One of the possible process options for the production of advanced biofuels is the co-processing of upgraded pyrolysis oil in standard refineries. The applicability of hydrodeoxygenation (HDO) was studied as a pyrolysis oil upgrading step to allow FCC co-processing. Different HDO reaction end temperatures (230–340 °C) were evaluated in a 5 L autoclave, keeping the other process conditions constant (total 290 bar, 5 wt.% Ru/C catalyst), in order to find the required oil product properties necessary for successful FCC co-processing (miscibility with FCC feed and good yield structure: little gas/coke make and good boiling range liquid yields). After HDO, the upgraded pyrolysis oil underwent phase separation resulting in an aqueous phase, some gases (mainly CO2 and CH4), and an oil phase that was further processed in a Micro-Activity Test (MAT) reactor (simulated FCC reactor). Although the oil and aqueous phase yields remained approximately constant when the HDO reaction temperature was increased, a net transfer of organic components (probably hydrodeoxygenated sugars) from the aqueous phase to the oil phase was observed, increasing the carbon recovery in the oil product (up to 70 wt.% of the carbon in pyrolysis oil). The upgraded oils were subsequently tested in a lab scale catalytic cracking unit (MAT reactor), assessing the suitability of HDO oils to be used as FCC feed. In spite of the relatively high oxygen content (from 17 to 28 wt.%, on dry basis) and the different properties of the HDO oils, they all could be successfully dissolved in and co-processed (20 wt.%) with a Long Residue, yielding near normal FCC gasoline (44–46 wt.%) and Light Cycle Oil (23–25 wt.%) products without an excessive increase of undesired coke and dry gas, as compared to the base feed only. Near oxygenate-free bio-hydrocarbons were obtained, probably via hydrogen transfer from the Long Residue. In this way, we have demonstrated on a laboratory scale that it is possible to produce hydrocarbons from ligno-cellulosic biomass via a pyrolysis oil upgrading route. The much higher coke yields obtained from the catalytic cracking of undiluted HDO oil showed the importance of co-processing using a refinery feed as a diluent and hydrogen transfer source.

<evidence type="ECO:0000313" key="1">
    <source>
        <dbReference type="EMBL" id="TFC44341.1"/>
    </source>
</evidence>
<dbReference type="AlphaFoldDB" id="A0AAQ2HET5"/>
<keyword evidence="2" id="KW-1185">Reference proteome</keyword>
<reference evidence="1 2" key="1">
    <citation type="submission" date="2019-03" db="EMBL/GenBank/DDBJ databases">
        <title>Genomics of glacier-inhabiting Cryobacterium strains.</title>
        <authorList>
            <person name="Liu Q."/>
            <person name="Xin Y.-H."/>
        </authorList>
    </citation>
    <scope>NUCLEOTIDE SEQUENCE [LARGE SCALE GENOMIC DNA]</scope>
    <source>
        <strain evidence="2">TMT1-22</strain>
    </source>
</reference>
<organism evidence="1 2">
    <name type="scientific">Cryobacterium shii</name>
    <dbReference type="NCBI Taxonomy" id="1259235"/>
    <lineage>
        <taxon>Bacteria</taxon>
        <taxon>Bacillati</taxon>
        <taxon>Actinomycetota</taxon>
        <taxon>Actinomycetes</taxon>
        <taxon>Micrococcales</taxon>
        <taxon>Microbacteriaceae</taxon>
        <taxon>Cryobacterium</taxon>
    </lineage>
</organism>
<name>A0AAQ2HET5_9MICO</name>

- Fluid catalytic cracking
- Pyrolysis oil